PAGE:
Differences in communication styles sometimes make writers nervous. After all, you are still an equivalent person in several contexts, aren’t you? Isn’t all this code-shifting kind of schizophrenic?
Yes, it is. But at an equivalent time, it is not. Language allows us to present different aspects of our personality. That is one of its great gifts— it is a wonderful, flexible tool. It is sort of a white shirt—you can wear it with a suit, with jeans, or open over your underwear. You are still an equivalent person. What is changed is which aspects of your personality are emphasized.
With The Boss
With the boss, you always want to signalize to the very fact that you simply have gotten what it takes for a promotion, a raise, or a bonus. Therefore, you communicate that you have things in check, that you have your eyes on the large picture but have not lost sight of the small print, that you simply love a challenge, that no mountain is just too big to climb, or that you simply are during a constant I-can-do-it mode.
With The Colleagues
Colleagues see a rather different you—you might be an ally or a rival. With them, you would like to stress that you simply are getting to delay your end of the bargain; that you will not let them down; that you will not backstab or undercut them once they are not looking; which your success will complement, instead of detracting from theirs.
With The Subordinates
Subordinates want to be assured that you are fair which they will assess your authority—when they do not know what to do. You would like to stress that you are aware once they are performing well, you can help them get ahead. If they show you, they deserve it, that their loyalty to you will pay off, and so on.
Differences in communication style reinforce the hierarchy of the business hierarchy—who is at the highest, who is within the middle, who is at rock bottom. In e-mail, differences in communication requirements play call at a wage scale formally at one end and casualness at the opposite. Greater formality inheres with the boss and sometimes with subordinates. E-mails to colleagues tend to be a touch more informal.
But it is not cut-and-dry. It depends, to an outsized degree, on context.
Here are some things to stay in mind:
First, consider the company culture in your firm.
If it is on the formal side, your e-mail should be, too. Are women allowed to wear open-toe shoes? Are men allowed to travel without ties? Do workers have Casual Fridays? How casual maybe a Casual Friday? Also, consider what business the firm is in and the way it conducts that business. Is it within the techno music industry or does it concentrate on corporate mergers? Does it encourage camaraderie among employees with frequent social events? How does it portray itself within the community? Pay close attention to how upper reaches of management dress and behave, because they often attained their positions partially by their ability to reflect the image of the firm.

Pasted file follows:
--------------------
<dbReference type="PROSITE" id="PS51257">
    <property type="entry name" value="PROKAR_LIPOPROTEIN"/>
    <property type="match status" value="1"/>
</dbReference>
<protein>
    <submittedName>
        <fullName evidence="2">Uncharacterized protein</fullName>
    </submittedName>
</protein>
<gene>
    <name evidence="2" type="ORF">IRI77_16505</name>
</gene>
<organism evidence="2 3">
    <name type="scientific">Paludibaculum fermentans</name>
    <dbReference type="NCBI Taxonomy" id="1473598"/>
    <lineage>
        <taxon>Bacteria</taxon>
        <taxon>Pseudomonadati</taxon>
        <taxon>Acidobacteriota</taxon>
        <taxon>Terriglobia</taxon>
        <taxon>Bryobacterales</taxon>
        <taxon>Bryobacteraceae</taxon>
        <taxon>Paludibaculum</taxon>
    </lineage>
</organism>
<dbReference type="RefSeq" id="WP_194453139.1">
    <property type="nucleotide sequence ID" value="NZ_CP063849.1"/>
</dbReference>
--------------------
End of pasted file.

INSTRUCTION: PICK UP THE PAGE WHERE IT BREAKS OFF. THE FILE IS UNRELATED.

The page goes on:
Now consider the character of the topic matter of the e-mail.
Maybe a lot of cash involved? Large sums tend to elicit a more formal e-mail style. Is that the material banal or is it considered a politician document? Let acronyms and abbreviations into an e-mail about company picnic, but do not perform in an announcement of litigation—spell everything out, and use italics, not capitals, for emphasis. Would you rather reply over the phone than send your response over the net? How serious is that the written record? Serious paper trail, serious tone.
Lastly, note the circumstances of the e-mail itself.
Is it the primary time you have got received an e-mail on the subject? Or the 10th? Is your e-mail a part of a posh chain of forwards and replies or is it a stand-alone? Are you forced to reply immediately, or are you able to take your time? Is it a brief e-mail or an extended one? Is it introducing a situation or commenting on one? Long e-mail threads tend to favor abbreviated responses. The stand-alone e-mail usually strikes a more formal note, particularly when it is financial or legal content.
The best way of understanding the e-mail style that you simply should use is by observing the design within the ones you get. What tone does the boss use? Your colleagues? Your reports? find out who the simplest writers are in your firm and follow their clues.
- Gauge the acceptable level of ritual by considering the image of the firm, the reader, the topic matter, and therefore the circumstances of the e-mail.
- Use acronyms, abbreviations, and in-house slang in casual e-mails.
- Drop the reader’s name within the salutation if your e-mail is a component of a back and forth, or subsequent installment during a long thread, or written to an in-depth colleague.
- Consider using one-word sentences and one-liners when appropriate. Be happy to use sentence fragments, capitalization, and many dashes in a casual e-mail.
- Make the error of thinking that each one of the e-mails you write should conform to an equivalent style—it does not.
- Use the markers of hardcopy, like memo headers, in e-mail unless you are certain the firm required them.
- Forget to write down out contractions, acronyms, abbreviations, and most small numbers in a formal e-mail.
- Use incomplete sentences and one-word sentences in a formal e-mail.
- Choose capitalization for emphasis if the context is formal—use italics.